PERIL AT YELLOW RIVER
After the Yellow River Raceway disaster in which 12 spectators were killed and more than 40 injured, drag racer Arnie Beswick testified that Yellow River, an unsanctioned track, was "completely unsafe" and that he and other nationally known drivers compete at such " Mickey Mouse places only because that's the way we make a living. We've got to have exposure."
Perhaps. But if drag racing is really the legitimate sport it claims to be, the national associations that purport to govern it should agree at once on certain firm rules, the simplest and most effective of which would ban from sanctioned drag tracks any driver who competes in outlaw races at wildcat strips.
Bill Veeck, the old baseball hotshot, is the new president of Suffolk Downs, the horse track near Boston, and he plans to put the same kind of jazz he popularized in baseball into Thoroughbred racing. His target is the fans, as it was in his ball parks in Cleveland, St. Louis and Chicago. As a starter, he has established a flat $1.50 admission charge for both grandstand and clubhouse. Last season a clubhouse ticket cost $2.50.
"It's daring and probably a little bit stupid," Veeck says, "and it may cost us as much as $350,000. But the way I figure it, anybody who comes in here should be able to enjoy all the facilities.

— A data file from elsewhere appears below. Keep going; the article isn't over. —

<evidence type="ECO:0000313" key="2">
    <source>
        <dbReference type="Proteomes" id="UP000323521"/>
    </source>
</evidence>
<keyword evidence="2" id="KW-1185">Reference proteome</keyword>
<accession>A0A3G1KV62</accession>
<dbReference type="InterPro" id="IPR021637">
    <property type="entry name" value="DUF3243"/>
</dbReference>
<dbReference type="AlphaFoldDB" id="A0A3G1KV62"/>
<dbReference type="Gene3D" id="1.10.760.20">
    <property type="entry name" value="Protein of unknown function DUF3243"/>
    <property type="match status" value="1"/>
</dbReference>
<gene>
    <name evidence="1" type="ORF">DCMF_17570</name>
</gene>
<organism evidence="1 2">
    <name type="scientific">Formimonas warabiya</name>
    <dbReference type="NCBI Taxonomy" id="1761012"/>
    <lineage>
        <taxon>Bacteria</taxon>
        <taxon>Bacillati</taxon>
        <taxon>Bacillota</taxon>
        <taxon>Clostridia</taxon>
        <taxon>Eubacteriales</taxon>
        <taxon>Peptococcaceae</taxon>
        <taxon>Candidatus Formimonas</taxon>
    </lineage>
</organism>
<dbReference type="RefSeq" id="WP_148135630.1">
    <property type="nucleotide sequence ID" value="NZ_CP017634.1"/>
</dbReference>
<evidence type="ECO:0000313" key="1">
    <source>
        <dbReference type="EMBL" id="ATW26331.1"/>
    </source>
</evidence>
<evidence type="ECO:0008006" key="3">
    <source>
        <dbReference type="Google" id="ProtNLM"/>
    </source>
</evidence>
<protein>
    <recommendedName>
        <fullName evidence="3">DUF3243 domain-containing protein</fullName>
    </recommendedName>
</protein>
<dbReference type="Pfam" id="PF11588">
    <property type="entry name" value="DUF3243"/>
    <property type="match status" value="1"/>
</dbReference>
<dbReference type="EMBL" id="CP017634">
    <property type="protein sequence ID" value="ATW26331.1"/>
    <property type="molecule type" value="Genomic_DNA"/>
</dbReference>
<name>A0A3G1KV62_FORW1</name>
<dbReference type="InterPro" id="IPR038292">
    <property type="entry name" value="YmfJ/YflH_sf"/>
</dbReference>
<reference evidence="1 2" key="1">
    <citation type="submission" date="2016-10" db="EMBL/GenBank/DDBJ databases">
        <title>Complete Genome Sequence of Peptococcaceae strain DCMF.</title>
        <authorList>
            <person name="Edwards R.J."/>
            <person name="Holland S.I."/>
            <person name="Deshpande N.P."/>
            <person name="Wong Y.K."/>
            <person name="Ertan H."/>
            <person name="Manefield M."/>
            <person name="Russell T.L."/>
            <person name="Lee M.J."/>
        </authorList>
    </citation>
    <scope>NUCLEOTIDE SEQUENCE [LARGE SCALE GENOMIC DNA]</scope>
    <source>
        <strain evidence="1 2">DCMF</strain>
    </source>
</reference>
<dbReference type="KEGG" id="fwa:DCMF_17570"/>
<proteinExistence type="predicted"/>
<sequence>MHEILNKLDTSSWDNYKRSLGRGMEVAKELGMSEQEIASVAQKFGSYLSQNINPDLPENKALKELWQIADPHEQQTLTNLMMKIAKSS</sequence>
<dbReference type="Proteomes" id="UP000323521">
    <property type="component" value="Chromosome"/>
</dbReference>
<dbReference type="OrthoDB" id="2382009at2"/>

"When I ran a baseball team, I never had a stadium club or anything exclusive like that. I had picnic grounds in the outfield, and they were open to everybody. This is the same idea. Why should certain customers enjoy air conditioning while everybody else in the place swelters?"
Veeck also plans to upgrade the quality of the racing. He'll stage a $200,000 turf race, the 2-mile Yankee Gold Cup, on June 28. It will be the richest and longest turf race in the country. He is thinking, too, of a Lady Godiva Stakes for fillies, ridden by lady jockeys (presumably dressed in silks), in which the winning rider will receive a bonus of a million trading stamps.
He is refurbishing the plant with fresh paint and new designs ("Dream," he told his architects, "and I'll dream along with you"), and is spending $200,000 to modernize the rest rooms ("Next to a winner, what a bettor likes is a clean rest room, especially the women").
He is also in the market for a steam calliope, which figures.